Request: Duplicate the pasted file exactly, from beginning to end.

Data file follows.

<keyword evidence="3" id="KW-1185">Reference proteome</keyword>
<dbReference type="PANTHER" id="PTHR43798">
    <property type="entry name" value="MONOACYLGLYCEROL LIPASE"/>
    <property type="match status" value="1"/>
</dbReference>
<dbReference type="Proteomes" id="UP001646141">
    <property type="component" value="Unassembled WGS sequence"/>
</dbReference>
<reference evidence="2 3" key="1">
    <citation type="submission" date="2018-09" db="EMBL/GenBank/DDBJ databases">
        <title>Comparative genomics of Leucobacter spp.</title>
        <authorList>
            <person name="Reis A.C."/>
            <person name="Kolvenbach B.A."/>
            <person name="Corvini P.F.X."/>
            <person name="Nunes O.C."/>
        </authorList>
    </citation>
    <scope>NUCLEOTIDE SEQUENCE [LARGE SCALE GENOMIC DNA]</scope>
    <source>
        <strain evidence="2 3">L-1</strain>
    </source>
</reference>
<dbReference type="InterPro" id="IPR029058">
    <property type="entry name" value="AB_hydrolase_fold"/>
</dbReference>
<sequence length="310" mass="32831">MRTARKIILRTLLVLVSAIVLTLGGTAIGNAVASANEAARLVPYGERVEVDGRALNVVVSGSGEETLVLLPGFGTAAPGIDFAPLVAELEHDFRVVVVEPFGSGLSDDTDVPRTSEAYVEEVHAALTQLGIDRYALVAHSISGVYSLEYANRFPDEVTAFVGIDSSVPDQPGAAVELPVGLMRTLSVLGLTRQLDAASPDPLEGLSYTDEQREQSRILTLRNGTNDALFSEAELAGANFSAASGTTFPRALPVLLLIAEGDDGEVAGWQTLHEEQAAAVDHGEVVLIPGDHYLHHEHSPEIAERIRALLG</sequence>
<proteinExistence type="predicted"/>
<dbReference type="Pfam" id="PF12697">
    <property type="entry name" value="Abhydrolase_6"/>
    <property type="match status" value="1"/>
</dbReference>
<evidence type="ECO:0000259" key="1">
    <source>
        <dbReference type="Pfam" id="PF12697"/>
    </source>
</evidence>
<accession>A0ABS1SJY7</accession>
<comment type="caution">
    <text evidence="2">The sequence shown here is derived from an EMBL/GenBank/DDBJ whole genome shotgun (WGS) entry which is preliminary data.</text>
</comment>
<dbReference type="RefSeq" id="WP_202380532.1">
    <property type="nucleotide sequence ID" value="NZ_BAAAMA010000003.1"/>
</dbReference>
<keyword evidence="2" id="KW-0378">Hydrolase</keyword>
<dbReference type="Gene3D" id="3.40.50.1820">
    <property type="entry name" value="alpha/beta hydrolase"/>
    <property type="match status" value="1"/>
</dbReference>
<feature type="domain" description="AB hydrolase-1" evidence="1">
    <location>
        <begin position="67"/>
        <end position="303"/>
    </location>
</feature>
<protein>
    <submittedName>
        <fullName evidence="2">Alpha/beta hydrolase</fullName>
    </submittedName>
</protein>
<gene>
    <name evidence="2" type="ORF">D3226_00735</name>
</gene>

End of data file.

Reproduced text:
<keyword evidence="3" id="KW-1185">Reference proteome</keyword>
<dbReference type="PANTHER" id="PTHR43798">
    <property type="entry name" value="MONOACYLGLYCEROL LIPASE"/>
    <property type="match status" value="1"/>
</dbReference>
<dbReference type="Proteomes" id="UP001646141">
    <property type="component" value="Unassembled WGS sequence"/>
</dbReference>
<reference evidence="2 3" key="1">
    <citation type="submission" date="2018-09" db="EMBL/GenBank/DDBJ databases">
        <title>Comparative genomics of Leucobacter spp.</title>
        <authorList>
            <person name="Reis A.C."/>
            <person name="Kolvenbach B.A."/>
            <person name="Corvini P.F.X."/>
            <person name="Nunes O.C."/>
        </authorList>
    </citation>
    <scope>NUCLEOTIDE SEQUENCE [LARGE SCALE GENOMIC DNA]</scope>
    <source>
        <strain evidence="2 3">L-1</strain>
    </source>
</reference>
<dbReference type="InterPro" id="IPR029058">
    <property type="entry name" value="AB_hydrolase_fold"/>
</dbReference>
<sequence length="310" mass="32831">MRTARKIILRTLLVLVSAIVLTLGGTAIGNAVASANEAARLVPYGERVEVDGRALNVVVSGSGEETLVLLPGFGTAAPGIDFAPLVAELEHDFRVVVVEPFGSGLSDDTDVPRTSEAYVEEVHAALTQLGIDRYALVAHSISGVYSLEYANRFPDEVTAFVGIDSSVPDQPGAAVELPVGLMRTLSVLGLTRQLDAASPDPLEGLSYTDEQREQSRILTLRNGTNDALFSEAELAGANFSAASGTTFPRALPVLLLIAEGDDGEVAGWQTLHEEQAAAVDHGEVVLIPGDHYLHHEHSPEIAERIRALLG</sequence>
<proteinExistence type="predicted"/>
<dbReference type="Pfam" id="PF12697">
    <property type="entry name" value="Abhydrolase_6"/>
    <property type="match status" value="1"/>
</dbReference>
<evidence type="ECO:0000259" key="1">
    <source>
        <dbReference type="Pfam" id="PF12697"/>
    </source>
</evidence>
<accession>A0ABS1SJY7</accession>
<comment type="caution">
    <text evidence="2">The sequence shown here is derived from an EMBL/GenBank/DDBJ whole genome shotgun (WGS) entry which is preliminary data.</text>
</comment>
<dbReference type="RefSeq" id="WP_202380532.1">
    <property type="nucleotide sequence ID" value="NZ_BAAAMA010000003.1"/>
</dbReference>
<keyword evidence="2" id="KW-0378">Hydrolase</keyword>
<dbReference type="Gene3D" id="3.40.50.1820">
    <property type="entry name" value="alpha/beta hydrolase"/>
    <property type="match status" value="1"/>
</dbReference>
<feature type="domain" description="AB hydrolase-1" evidence="1">
    <location>
        <begin position="67"/>
        <end position="303"/>
    </location>
</feature>
<protein>
    <submittedName>
        <fullName evidence="2">Alpha/beta hydrolase</fullName>
    </submittedName>
</protein>
<gene>
    <name evidence="2" type="ORF">D3226_00735</name>
</gene>